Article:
OpenCompute and OpenStack Span Hardware and Software Cloud Infrastructure and Platform Solutions
Last week Facebook launched OpenCompute in collaboration with OpenStack with the goal of building energy efficient computing infrastructures at a low cost. Yesterday OpenStack announced the Cactus release which includes API extensions, improved features and support for enterprise technologies to enable larger scale cloud deployments. In a separate announcement, GigaSpaces in collaboration with Citrix released their PaaS/SaaS enablement platform to OpenStack.
In the same spirit as open source software, OpenCompute shares the data center and server specifications and drawings that Facebook developed in a year. These specifications are the basis of Facebook's Prineville, Oregon data center that is 38% more efficient while costing 24% less in comparison with their other facilities. Here are some energy efficiency features of the Oregon data center:
- Facebook’s energy consumption per unit of computing power has declined by 38%.
- The new data center has a PUE of 1.07, well below the EPA-defined state-of-the-art industry average of 1.5. This means 93% of the energy from the grid makes it into every Open Compute server.
- We've removed centralized chillers, eliminated traditional inline UPS systems and removed a 480V to 208V transformation.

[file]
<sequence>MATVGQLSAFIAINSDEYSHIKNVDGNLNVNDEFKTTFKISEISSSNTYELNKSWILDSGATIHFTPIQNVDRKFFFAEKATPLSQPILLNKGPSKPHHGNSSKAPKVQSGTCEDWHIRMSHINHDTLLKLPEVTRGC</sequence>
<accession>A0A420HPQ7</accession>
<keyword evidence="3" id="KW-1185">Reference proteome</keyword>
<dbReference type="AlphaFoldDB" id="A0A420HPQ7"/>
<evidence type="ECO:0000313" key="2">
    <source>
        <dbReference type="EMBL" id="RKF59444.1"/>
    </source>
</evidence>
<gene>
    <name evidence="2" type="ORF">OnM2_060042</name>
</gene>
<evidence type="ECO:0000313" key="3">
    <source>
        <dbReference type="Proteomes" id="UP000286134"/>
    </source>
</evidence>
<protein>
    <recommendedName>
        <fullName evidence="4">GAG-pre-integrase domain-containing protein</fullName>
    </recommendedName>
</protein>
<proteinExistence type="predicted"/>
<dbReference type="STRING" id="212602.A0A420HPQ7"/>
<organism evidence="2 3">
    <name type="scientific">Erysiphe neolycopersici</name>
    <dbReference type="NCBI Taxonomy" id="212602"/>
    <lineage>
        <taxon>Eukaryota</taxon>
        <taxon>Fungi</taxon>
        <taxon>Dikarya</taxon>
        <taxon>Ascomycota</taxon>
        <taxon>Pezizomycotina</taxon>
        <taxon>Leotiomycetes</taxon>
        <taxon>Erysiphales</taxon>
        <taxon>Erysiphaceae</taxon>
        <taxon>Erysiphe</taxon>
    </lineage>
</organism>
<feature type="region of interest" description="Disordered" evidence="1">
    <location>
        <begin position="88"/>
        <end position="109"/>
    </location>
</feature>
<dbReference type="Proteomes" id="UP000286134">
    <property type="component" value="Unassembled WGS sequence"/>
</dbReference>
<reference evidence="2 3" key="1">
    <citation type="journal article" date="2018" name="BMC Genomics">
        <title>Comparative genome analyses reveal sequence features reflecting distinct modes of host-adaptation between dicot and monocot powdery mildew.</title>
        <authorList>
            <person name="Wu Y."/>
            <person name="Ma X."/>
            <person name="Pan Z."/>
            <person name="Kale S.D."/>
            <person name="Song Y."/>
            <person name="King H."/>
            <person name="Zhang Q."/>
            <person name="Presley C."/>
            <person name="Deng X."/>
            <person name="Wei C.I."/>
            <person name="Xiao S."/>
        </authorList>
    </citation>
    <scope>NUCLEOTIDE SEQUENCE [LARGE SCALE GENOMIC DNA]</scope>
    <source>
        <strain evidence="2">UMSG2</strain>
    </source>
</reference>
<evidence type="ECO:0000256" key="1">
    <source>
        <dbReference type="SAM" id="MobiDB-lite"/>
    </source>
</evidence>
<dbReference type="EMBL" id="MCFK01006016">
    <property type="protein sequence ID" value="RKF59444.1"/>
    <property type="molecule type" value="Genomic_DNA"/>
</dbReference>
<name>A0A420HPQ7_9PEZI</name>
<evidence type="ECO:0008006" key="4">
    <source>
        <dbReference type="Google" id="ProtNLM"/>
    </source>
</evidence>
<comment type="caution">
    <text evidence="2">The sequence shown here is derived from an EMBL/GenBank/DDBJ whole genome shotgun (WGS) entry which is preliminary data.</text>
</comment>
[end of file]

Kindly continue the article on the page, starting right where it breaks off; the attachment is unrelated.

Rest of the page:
- Ethernet-powered LED lighting and passive cooling infrastructure reduce energy spent on running the facility.
While Jonathan Heiliger, VP of technical operations at Facebook said:
The ultimate goal of the Open Compute Project, however, is to spark a collaborative dialogue. We’re already talking with our peers about how we can work together on Open Compute Project technology. We want to recruit others to be part of this collaboration -- and we invite you to join us in this mission to collectively develop the most efficient computing infrastructure possible.
Marco Arment, founder of Instapaper interpreted it as an attempt to attract engineering talent. At the launch, OpenStack announced its collaboration with Facebook to ensure that their stack can run on top of OpenCompute's reference architectures.
OpenStack is making progress with their third major release: Cactus, 10 weeks after the Bexar release. Since Bexar, 4700 commits and 40 new features were added by developers at Canonical, Citrix, FathomDB, Grid Dynamics, NTT Group and Rackspace across three projects: OpenStack Compute(Nova), OpenStack Impage Registry and Delivery(Glance) and OpenStack Object Storage(Swift). Here is a set of features from a press release on talkincloud:
Taken directly from the official press release, here’s the new features that Cactus brings to each, starting with OpenStack Compute:
- Support for all major virtualization technologies, including Microsoft Hyper-V, KVM, LXC, QEMU, UML, VMware vSphere, Xen and Citrix XenServer;
- Live Migration support for KVM, which enables users to move running virtual machines from one physical host to another;